As the new year gets going, many of us make resolutions to better our lives and our selves. Counsellors and psychologists alike will tell you that the key to self-improvement is being humble.
Author and coach Anna Katharina Schaffner has described humility as an “ancient virtue” that does not equate with low self-esteem but rather, “is a form of spiritual modesty”. It is triggered, as she puts it, by understanding where we stand in the order of things.
Trying to actually define humility though, philosophically, is quite difficult. This difficulty is neatly encapsulated in the paradoxical nature of the statement: “I am humble.” As the playwright and writer Alan Bennett neatly put it: “All modesty is false modesty, otherwise it wouldn’t be modesty.”
My research argues that things aren’t quite that clear cut. Both self-doubt and indifference to what other people think is central to being truly humble.
A self-doubt account of humility
The paradox stems from the sense that true humility is incompatible with a belief in one’s own humility. Someone who is humble necessarily believes that they are not humble. The philosopher Julia Driver argues that humility requires an underestimation of one’s own good qualities. We might call this an “ignorance account” of humility. It says that to be humble is to be ignorant of your good qualities.
But, humility, as Schaffner put it, is considered an intellectual virtue. So too is having true beliefs. Driver herself agrees that having true beliefs is central to intellectual virtue. But this is at odds with her idea that humility requires having false beliefs. It should be possible for someone to have – or at least, to strive towards having – both virtues: being humble and being honest about yourself.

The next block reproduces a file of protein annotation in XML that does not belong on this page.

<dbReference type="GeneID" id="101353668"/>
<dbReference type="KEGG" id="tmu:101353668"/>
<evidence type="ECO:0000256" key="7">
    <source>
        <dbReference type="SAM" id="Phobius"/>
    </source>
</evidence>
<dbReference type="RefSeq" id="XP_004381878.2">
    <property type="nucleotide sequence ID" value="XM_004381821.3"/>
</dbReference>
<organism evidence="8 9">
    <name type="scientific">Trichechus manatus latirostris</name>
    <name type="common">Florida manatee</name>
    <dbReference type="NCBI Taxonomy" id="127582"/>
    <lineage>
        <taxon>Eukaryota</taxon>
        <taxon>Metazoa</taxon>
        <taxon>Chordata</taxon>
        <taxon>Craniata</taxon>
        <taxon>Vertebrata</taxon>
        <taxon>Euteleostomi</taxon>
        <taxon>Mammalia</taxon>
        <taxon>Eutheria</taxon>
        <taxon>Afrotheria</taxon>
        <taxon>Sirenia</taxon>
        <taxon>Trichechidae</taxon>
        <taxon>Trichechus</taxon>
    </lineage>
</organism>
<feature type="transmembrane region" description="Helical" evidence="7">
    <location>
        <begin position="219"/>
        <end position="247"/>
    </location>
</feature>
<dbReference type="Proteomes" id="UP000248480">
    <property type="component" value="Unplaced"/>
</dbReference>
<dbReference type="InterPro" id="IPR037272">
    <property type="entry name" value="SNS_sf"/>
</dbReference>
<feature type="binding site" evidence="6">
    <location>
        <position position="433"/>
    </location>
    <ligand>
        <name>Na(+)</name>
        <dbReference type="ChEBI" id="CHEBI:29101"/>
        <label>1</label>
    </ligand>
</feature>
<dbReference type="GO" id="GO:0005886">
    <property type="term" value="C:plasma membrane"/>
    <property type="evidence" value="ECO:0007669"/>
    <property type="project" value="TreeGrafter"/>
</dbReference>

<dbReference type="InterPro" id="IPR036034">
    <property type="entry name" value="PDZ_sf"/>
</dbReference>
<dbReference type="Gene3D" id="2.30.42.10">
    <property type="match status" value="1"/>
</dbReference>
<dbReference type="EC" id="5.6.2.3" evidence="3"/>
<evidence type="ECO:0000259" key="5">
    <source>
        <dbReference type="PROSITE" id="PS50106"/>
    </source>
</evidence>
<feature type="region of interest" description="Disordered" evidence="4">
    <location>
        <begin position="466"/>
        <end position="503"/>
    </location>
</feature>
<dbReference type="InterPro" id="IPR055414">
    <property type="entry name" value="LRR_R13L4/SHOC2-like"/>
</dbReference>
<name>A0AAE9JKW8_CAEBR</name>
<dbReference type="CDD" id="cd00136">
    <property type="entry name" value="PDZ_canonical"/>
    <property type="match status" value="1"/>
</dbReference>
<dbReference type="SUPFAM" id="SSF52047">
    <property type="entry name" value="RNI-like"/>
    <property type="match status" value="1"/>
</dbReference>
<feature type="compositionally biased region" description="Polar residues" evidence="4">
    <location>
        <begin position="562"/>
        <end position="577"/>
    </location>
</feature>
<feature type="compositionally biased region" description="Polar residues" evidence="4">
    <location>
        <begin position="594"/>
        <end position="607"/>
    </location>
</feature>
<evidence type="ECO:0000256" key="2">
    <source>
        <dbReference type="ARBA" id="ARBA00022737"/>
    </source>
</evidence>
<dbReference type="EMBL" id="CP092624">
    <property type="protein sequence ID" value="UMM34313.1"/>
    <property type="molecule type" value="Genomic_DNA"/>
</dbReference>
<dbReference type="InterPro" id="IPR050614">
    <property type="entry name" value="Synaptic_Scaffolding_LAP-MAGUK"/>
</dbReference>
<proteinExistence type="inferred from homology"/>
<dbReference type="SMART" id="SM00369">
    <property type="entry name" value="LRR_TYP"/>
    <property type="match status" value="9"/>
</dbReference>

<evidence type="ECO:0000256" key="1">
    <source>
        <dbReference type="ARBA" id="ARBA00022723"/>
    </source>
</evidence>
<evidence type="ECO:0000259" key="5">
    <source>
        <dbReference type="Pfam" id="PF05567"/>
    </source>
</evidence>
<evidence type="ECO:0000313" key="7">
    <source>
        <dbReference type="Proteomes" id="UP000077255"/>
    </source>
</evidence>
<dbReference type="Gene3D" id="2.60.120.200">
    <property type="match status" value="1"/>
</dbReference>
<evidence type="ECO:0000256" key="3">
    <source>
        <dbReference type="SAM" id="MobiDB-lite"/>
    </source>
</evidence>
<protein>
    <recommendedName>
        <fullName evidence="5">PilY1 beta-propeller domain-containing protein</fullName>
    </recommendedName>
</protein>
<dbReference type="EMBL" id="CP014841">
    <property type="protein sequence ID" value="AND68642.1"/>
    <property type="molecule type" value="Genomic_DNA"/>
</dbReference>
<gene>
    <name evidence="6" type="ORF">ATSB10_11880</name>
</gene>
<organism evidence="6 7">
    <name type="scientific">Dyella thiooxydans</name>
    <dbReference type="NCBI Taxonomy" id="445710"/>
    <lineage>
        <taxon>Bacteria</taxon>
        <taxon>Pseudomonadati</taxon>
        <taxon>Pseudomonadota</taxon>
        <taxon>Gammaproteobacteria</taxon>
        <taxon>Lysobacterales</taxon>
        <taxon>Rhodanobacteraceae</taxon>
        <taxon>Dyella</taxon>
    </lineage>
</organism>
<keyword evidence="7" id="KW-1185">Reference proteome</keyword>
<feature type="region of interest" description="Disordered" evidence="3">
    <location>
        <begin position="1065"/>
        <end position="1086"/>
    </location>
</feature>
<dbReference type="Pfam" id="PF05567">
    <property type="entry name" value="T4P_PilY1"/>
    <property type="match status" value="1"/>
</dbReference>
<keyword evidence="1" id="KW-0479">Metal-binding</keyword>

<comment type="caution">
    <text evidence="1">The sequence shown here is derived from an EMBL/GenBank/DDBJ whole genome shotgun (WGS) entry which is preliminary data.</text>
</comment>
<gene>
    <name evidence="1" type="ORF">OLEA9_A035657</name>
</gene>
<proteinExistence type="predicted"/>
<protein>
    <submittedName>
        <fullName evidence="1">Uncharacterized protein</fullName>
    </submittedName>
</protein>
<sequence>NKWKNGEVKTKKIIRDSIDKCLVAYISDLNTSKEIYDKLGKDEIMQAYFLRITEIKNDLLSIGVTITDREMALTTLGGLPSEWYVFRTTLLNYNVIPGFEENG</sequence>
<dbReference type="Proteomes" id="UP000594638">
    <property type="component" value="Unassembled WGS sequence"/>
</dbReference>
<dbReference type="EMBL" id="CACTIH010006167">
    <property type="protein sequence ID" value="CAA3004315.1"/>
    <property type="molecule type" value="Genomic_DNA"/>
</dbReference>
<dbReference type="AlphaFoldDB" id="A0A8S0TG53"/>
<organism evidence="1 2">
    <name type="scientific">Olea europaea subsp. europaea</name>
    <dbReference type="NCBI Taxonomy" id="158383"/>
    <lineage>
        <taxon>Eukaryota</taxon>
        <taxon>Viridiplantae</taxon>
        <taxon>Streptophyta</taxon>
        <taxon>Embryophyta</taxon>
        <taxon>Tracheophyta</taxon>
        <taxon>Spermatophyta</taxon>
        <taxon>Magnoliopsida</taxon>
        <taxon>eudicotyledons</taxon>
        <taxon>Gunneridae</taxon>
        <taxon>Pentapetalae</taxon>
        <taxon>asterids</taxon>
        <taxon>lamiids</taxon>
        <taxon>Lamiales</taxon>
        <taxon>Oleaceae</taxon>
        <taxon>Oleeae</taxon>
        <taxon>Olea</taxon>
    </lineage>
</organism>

The philosopher Aaron Ben-Ze'ev argues that that humility is compatible with having accurate beliefs about one’s own qualities. Some people might have a falsely low opinion of their good qualities. We can call those people servile. Others might have a falsely high opinion of their own good qualities. Call those people prideful.
Humble people, by contrast, get the balance right, with an accurate opinion of their good qualities. So humility is good to the extent that it involves having accurate beliefs. Ben-Ze'ev’s is an “accuracy account” of humility.
But humility need not involve having accurate beliefs about everything. The most accurate beliefs would involve being certain of what is true, but humility seems to require that we avoid certainty, as we should always allow the possibility that we are mistaken.
Indeed, I have argued that we should not be certain of even the most obvious truths, such as 1+1=2. We should always allow for the possibility that our cognitive faculties have let us down.
This “self-doubt account” of humility allows you to truthfully say “I am humble”, as long as you are open to the possibility that you might be wrong.
The typical aim of asserting “I am humble” conflicts with the literal meaning of the phrase. Such an assertion is usually intended to impress people, which isn’t something someone who really is humble generally tries to do.
This brings out an important feature of humility that is still missing from the self-doubt account: that humility requires having the right kind of desires as well as the right kind of beliefs. Call this an “indifference account” of humility. It is, as the philosopher George Frederick Schueler puts it, about simply not caring whether others are impressed by you for your accomplishments or skills.
So as you set about achieving your goals for the year to come, dwell on this thought. True humility, Schueler says, is about caring about what you set out to accomplish, not about being praised or getting credit for accomplishing it. To be humble, you need to examine what is really valuable: to know what it is that you value most.